It comes under the general heading of 'Finite Difference Tables'.
The example that you give is of the function for in steps of 1, (which is normally written as ).
So long as the step length is constant, (and it needn't be an integer), any quartic will have a constant fourth difference column. So for example (taken at random), tabulated for will have a constant fourth difference column. The method is linked to differential calculus, try differentiating your example and my example four times to arrive at a constant and see how it fits in with the constant difference in the fourth column.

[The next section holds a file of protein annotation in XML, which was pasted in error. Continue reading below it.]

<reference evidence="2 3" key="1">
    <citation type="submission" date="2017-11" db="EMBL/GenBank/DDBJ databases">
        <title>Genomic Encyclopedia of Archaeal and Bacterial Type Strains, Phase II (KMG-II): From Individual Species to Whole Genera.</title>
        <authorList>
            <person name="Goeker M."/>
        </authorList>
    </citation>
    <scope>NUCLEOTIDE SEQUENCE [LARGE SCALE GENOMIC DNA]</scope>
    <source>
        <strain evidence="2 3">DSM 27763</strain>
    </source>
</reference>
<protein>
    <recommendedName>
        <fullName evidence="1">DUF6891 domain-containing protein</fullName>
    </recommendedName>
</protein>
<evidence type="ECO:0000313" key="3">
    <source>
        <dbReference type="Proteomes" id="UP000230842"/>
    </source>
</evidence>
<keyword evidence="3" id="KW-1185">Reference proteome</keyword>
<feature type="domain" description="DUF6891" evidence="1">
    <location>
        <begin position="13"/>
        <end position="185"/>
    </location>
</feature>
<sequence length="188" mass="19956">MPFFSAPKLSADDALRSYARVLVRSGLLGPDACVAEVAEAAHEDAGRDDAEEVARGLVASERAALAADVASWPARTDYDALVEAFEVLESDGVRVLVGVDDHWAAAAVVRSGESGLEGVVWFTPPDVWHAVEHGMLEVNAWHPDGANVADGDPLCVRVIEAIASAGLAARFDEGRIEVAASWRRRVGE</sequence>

As you might guess, any linear function tabulated at equal steps will have a constant first difference column, a quadratic has a constant second difference column and so on.
Finite difference tables can be used for Interpolation, Extrapolation (with caution), Numerical Differentiation (again with caution) and Numerical Integration.